Taking care of the homeless is an ongoing problem in Alaska and it’s not limited to adults. There is also a large, and less visible, population of homeless kids. During the day they might be in school, indistinguishable from other students. But at night, they’re couch surfers. These kids may be avoiding an unsafe situation at home, or they’re over 18 — between childhood and adulthood — and simply have no options.
KCAW visits with a family in Sitka who participates in a host home program — the only one in Alaska, and one of very few in the nation. They take in kids from ages 16 through 21 who have no place to go and give them a home.
There’s this family in Sitka that has homeless teenagers living in their house. It might make some people nervous — it’s not easy to raise a teenager or being one for that matter — especially when dealing with all the problems that come with being homeless. The family, a longtime married couple, looks past what the kids might seem like on the outside and look inside for who they really are.
“We’ve had children in our home that people are just dumbfounded that we let them into our home,” the host dad says. “Their jaw drops. My response is, I don’t know this person you’re talking about. Kids make mistakes. If they make mistakes in a different environment, that’s a different deal.”
The couple is part of a program run by the nonprofit Youth Advocates of Sitka, or YAS. It places homeless youth with families in the community. We’ve been asked to keep the resource parents’ names confidential to protect the identities of the homeless teens they’ve hosted.
The resource dad says most of the people they invite into their home have really become part of the family.
“I call them all my children,” he said. “Long after they’re gone, many of them have grown up, and have bought their own homes and their own cars, have their own families, and have moved to different parts of the United States. For us it’s about family. We wanted to have a large family and sometimes things don’t turn out the way you think, but it’s been a blessing for us because now we can still have a large family.”
Clients can be 16 through 21 years old and are able to stay in a home for up to 18 months. The program is funded by a federal grant and is the only one of its kind in Alaska.
The couple has hosted more than a dozen youth over the five-year life of the program. They also take younger foster care kids. Since they always wanted a big family, they’re committed to having the same dynamic in their house.
“I have five sisters and three brothers,” he said. “She’s the oldest of 7. So we’re very comfortable with large families. We know what it’s like to share food and do dishes and have to think of others…we encourage family dinners. Every night. That’s really important. We both come from families where everybody, no matter what your schedule was, you had to be home at a certain time.”
Cultivating healthy relationships can be really hard, especially if trust has been broken in the past like it has been for many of these youth. And the host mom believes that to have a healthy relationship, love isn’t necessarily required.
“A big thing is communication and trust,” said the host mom. “Trust is a huge thing. A lot of times, we’ve had conversations with our kids or with each other about what matters most, love or trust? You know, you don’t need to have both to have a healthy relationship. But having trust is so much bigger.”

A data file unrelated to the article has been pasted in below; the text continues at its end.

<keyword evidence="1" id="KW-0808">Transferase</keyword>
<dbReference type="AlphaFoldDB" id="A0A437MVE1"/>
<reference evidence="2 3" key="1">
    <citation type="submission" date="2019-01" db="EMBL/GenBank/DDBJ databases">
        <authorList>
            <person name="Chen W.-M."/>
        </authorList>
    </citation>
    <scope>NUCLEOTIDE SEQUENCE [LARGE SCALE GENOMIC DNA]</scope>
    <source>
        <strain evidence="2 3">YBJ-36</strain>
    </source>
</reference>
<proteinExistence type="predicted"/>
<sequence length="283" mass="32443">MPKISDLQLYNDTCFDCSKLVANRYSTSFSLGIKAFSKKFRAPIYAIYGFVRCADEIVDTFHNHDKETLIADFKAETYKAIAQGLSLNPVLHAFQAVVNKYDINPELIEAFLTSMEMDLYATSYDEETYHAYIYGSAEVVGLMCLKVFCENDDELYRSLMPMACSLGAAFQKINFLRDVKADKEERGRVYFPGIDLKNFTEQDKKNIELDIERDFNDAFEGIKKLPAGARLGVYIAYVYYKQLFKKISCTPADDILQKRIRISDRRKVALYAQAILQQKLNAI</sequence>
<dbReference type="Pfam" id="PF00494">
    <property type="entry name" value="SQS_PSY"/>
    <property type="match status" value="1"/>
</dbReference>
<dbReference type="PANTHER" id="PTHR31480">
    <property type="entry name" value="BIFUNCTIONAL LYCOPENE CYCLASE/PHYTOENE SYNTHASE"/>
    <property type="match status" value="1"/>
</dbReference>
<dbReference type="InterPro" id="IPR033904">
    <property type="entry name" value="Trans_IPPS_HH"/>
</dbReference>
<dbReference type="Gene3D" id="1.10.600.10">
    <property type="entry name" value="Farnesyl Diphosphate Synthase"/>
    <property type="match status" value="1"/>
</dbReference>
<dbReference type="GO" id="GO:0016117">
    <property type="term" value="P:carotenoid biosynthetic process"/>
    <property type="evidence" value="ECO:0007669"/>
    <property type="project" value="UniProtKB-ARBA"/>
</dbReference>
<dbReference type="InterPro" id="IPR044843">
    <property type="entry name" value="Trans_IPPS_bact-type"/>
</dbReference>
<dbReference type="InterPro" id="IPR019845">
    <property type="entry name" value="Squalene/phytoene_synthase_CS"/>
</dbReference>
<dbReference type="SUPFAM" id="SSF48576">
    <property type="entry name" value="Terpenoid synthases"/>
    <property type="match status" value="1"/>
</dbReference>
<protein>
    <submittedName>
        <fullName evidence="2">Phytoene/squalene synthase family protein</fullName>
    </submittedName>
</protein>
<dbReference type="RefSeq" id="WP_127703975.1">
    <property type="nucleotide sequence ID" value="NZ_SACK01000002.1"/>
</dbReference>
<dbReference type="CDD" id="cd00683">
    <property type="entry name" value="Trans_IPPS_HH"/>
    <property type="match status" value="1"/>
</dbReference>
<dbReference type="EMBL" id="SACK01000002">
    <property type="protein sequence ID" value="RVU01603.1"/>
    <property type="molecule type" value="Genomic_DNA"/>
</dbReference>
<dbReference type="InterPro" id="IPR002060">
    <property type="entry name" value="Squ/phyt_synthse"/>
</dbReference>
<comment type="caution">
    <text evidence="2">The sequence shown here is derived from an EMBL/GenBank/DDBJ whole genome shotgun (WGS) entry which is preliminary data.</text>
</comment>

Love is unconditional; trust is not. They say that to cultivate and keep trust, you have to avoid so-called “deal breakers.”
“If you violate emotional, physical, spiritual…those kinds of things are deal breakers.” It usually comes down to physical abuse or emotional abuse.”
Other deal breakers are using alcohol, pot and other substances that might play a large role in some of the lives of these kids. This is a clean home – they don’t even drink a glass of wine at dinner.
“So, they’re able to see that kind of a lifestyle,” she said. “It’s a little different for them to experience that, and to learn how that kind of lifestyle is and to know that it isn’t accepted into their home.”
“What we don’t want to create is an environment where they have to be dishonest with us,”‘ said the host dad. “So, we really try to foster dialogue and an environment where they’re going to feel safe to talk with us. Some can’t handle it. Their substances are very important to them, so have to leave the house.”
And the program has some deal breakers, too. In order for the youth to qualify for the program, they have to be willing to set some goals of their own and work toward becoming independent.
Jessica Clark is the family resource center program manager of YAS. She meets with clients to make an individual plan. She says just setting goals helps a lot of people get on their feet.
“We’ve heard people say, I would like to be a rockstar,” said Clark. “When you’re working with youth, it’s really easy to be like, come on now, you’re homeless and you wanna be a rockstar. Let’s talk about reality. The reality is, if you start listing what you need to have in line and do to be a rockstar, you’ll find out that it’s a lot of the same job skills that you might need, minus maybe the music part.”
Just as each person’s life plan is individualized, so is the home placement. All different types of families take part in the program, and a lot of care is put into matching up the family and youth in a situation that they all feel good in.
“We always keep in touch with them,” said the host dad. “They call us up, they still come over. Even years later, the kids do. To say hello, wish us happy birthday. It’s like having older kids when you’re…I feel like an old man, because I’m going to my kid’s house…”
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